Gilbert & George
- Dates: October 3, 2008 through January 11, 2009
- Collections: Contemporary Art
- Location: This exhibition is no longer on view in Morris A. and Meyer Schapiro Wing and Iris and B. Gerald Cantor Gallery, 4th and 5th Floors
- Description: Gilbert & George. [10/03/2008-01/11/2009]. Installation view.
- Citation: Brooklyn Museum. Digital Collections and Services (DIG_E_2008_Gilbert)
- Source: born digital
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Gilbert & George
Gilbert & George place themselves, their thoughts, and their feelings at the center of their art. Almost all of the images they use in their art are gathered within the half mile or so surrounding their home in London’s East End, where they have lived for forty years. Yet their pictures capture a far broader human experience, encompassing an astonishing range of emotions and themes, from rural idylls to gritty images of a decaying world; from fantastical, brightly colored panoramas to raw examinations of humanity stripped bare; from sex advertisements to expressions of religious fundamentalism.
George was born in Devon in 1942. Gilbert was born in Italy in 1943. They met in 1967 as sculpture students at St. Martins School of Art, London, where they exhibited together and soon began to create art together. They are perhaps most renowned for their revolutionary expansion of the concept of sculpture, which they redefined not as the making of objects but rather as an art that incorporates the entirety of lived experience; hence they adopted the identity of “Living Sculptures” in both their art and their daily lives, becoming not only creators but also the art itself. In addition, they were instrumental in reintroducing recognizable content into the practice of the fine arts. The art world of the 1960s and 1970s was dominated by mostly abstract and minimal art. By choosing to create figurative pictures, Gilbert & George brought realism back as both format and subject matter.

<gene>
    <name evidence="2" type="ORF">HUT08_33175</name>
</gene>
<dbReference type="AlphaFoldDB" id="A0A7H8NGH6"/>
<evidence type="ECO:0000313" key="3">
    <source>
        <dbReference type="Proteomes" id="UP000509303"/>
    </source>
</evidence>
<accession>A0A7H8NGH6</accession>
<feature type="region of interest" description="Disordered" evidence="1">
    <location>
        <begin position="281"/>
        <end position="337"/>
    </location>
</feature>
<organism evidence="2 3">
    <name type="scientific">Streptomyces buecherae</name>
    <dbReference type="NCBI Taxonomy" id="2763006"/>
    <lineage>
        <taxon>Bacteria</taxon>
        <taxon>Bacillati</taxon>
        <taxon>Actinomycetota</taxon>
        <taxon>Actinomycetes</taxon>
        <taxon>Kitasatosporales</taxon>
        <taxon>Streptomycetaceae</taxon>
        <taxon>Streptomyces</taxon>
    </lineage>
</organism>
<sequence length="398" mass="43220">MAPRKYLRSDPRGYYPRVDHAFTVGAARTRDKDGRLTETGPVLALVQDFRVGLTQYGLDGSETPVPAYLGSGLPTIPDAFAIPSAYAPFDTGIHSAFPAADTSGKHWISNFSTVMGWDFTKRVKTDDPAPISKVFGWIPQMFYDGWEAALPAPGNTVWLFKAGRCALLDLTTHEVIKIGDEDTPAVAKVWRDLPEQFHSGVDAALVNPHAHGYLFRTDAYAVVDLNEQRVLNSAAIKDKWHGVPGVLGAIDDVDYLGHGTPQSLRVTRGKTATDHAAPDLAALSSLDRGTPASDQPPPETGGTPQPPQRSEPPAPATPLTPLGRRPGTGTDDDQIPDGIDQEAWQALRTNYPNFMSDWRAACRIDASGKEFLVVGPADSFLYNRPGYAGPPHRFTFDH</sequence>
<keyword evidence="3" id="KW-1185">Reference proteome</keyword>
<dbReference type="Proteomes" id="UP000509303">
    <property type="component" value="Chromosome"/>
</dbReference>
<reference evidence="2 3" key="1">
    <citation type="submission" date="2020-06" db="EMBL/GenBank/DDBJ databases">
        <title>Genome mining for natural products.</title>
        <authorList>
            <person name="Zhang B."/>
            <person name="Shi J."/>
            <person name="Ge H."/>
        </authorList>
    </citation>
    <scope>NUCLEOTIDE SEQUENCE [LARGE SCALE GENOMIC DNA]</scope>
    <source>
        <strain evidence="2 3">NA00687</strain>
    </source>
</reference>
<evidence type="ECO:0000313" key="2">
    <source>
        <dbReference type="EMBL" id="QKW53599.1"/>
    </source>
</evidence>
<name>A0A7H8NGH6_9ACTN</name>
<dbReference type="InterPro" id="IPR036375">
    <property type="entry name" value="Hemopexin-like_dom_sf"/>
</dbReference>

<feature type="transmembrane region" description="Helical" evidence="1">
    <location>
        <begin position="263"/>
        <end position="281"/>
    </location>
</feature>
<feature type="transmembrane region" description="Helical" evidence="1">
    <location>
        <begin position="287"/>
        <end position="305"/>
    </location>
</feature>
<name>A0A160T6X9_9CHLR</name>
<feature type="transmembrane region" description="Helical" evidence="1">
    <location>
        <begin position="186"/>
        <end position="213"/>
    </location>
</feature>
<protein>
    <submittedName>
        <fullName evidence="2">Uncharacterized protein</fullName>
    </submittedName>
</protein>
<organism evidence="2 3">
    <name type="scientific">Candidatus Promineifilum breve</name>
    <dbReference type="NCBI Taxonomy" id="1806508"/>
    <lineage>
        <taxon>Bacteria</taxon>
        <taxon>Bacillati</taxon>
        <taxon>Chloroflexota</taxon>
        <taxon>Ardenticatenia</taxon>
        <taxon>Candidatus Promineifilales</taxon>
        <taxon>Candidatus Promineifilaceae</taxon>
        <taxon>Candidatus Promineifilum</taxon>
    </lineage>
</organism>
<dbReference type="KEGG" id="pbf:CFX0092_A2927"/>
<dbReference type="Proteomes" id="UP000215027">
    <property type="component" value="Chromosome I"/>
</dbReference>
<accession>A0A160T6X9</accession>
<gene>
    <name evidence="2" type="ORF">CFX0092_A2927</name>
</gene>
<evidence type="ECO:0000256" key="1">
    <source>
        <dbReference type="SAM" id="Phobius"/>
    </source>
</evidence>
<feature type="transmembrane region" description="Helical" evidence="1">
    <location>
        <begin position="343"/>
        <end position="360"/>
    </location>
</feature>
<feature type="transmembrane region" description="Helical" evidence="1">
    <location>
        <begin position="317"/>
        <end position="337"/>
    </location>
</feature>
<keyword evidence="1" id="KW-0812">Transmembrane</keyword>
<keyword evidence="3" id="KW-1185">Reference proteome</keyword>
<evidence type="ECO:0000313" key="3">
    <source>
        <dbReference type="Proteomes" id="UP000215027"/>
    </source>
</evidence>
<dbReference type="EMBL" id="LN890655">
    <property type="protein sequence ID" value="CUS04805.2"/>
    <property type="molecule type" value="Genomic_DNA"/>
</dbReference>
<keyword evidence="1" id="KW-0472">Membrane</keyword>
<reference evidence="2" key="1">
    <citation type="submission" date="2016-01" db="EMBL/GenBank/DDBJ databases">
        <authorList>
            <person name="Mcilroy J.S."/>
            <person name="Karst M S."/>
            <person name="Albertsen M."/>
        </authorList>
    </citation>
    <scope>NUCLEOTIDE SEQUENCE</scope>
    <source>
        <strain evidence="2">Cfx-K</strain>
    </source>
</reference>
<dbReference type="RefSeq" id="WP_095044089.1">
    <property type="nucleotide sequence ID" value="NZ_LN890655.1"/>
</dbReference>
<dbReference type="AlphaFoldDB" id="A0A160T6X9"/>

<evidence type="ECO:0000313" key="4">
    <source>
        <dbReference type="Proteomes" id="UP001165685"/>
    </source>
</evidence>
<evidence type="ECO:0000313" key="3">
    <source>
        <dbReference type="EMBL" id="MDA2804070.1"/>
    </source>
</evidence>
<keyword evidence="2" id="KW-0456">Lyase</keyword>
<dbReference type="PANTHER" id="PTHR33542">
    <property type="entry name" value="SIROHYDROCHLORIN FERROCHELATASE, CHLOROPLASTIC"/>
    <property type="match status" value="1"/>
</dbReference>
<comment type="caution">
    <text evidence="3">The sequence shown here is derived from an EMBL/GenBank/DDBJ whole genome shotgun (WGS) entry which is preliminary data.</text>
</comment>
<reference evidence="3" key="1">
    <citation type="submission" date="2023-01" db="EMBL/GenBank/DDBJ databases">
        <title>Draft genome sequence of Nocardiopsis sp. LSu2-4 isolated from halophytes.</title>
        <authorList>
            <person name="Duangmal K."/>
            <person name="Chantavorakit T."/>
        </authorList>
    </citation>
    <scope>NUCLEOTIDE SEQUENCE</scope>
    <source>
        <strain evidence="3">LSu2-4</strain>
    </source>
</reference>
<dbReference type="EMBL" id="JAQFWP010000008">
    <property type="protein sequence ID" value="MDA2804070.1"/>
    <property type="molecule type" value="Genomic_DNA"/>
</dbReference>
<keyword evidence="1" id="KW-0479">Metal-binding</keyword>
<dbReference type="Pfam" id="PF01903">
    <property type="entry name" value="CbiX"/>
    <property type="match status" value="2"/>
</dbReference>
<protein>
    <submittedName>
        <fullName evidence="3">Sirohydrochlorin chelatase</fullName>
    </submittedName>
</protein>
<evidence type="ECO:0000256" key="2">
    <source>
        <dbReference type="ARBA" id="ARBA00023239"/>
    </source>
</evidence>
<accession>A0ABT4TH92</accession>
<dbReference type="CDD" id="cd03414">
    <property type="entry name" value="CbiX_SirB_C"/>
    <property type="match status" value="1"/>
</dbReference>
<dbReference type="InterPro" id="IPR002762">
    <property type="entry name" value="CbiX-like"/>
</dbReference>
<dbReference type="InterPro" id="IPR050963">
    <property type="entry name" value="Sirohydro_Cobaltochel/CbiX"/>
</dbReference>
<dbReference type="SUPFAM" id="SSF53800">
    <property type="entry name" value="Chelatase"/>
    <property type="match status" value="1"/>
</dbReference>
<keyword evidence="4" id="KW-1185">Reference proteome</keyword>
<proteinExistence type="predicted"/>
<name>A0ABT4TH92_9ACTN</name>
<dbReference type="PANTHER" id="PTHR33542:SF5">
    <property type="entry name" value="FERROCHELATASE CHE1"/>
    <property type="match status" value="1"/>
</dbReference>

All the media of Gilbert & George’s art are represented in this exhibition. The installation was designed by the artists themselves, responding to the architectural layout of the Brooklyn Museum’s galleries. Although the presentation is not chronological, the contours of their art’s thematic and formal evolution are evident in the galleries. Thematically, the earliest pieces made by Gilbert & George as emerging artists in their youth deal with romantic, idyllic notions of becoming an artist. The next period of creation coincides with their move into their long-time home at 12 Fournier Street in East London in 1967 and the immediately following years, when they were renovating the house and their focus was turned inward. This was also the period when they were exploring the excesses arising out of their inner emotions and feelings as artists. Once they were settled in their home, however, they turned to the immediate surroundings outside the house. The tough realities of urban life appear in their pictures, including the area’s poverty, its grandeur, its prostitutes, its ethnic diversity, and its many forms of religious practice.
While Gilbert & George’s subject matter continues to reflect frank observations from their daily lives, the techniques of their creation have changed drastically over the years. Their earliest black-and-white pictures were manually developed and printed and were limited in size by the available paper. When the artists decided to introduce color into their art—first red, then yellow—it was applied by hand. Even after incorporating further colors in 1980, they continued to color each picture by hand. However, the development of digital technology has profoundly changed their art. Images made with the aid of digital technology are manipulated and layered in ways that once were possible only in their imagination. Their art has become increasingly sophisticated and monumental over the years.
What has remained consistent throughout their forty-year career is their absolute artistic integrity—their candid scrutiny of our human condition and their deep commitment to freedom of speech. This uncompromising quality can make some people uncomfortable when looking at their art. However, their aim is not to shock. “Shocking is a media idea,” they say. “It is not an artist idea. Our pictures are not attacking or provoking, but confronting and exploring.”